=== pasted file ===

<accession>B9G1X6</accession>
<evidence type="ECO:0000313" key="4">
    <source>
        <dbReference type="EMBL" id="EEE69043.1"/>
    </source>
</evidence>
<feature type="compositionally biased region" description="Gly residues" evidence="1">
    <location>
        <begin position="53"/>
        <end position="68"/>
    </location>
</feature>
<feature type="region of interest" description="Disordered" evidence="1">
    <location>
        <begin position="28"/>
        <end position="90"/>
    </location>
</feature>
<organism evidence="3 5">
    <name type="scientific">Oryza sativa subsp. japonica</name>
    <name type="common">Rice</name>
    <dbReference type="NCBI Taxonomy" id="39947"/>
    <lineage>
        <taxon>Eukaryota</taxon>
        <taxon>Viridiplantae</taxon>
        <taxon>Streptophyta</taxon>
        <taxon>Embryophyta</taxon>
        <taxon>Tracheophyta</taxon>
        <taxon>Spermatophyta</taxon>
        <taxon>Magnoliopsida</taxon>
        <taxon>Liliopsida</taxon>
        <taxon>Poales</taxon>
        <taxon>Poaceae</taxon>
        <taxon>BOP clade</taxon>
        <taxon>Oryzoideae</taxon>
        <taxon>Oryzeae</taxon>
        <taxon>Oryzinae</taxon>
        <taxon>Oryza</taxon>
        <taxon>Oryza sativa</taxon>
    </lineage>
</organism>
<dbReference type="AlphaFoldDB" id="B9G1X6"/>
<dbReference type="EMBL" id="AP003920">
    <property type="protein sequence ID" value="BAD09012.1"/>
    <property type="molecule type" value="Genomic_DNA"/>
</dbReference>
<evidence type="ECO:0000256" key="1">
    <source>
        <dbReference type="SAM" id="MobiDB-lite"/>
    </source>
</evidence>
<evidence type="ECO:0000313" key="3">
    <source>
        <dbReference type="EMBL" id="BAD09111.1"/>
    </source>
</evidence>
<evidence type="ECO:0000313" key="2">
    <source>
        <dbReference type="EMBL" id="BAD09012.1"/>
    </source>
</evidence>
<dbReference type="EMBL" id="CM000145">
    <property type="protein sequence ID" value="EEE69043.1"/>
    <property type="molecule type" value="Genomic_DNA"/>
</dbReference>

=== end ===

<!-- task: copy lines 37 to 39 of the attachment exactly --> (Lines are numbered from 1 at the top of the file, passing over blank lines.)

        <taxon>Oryzinae</taxon>
        <taxon>Oryza</taxon>
        <taxon>Oryza sativa</taxon>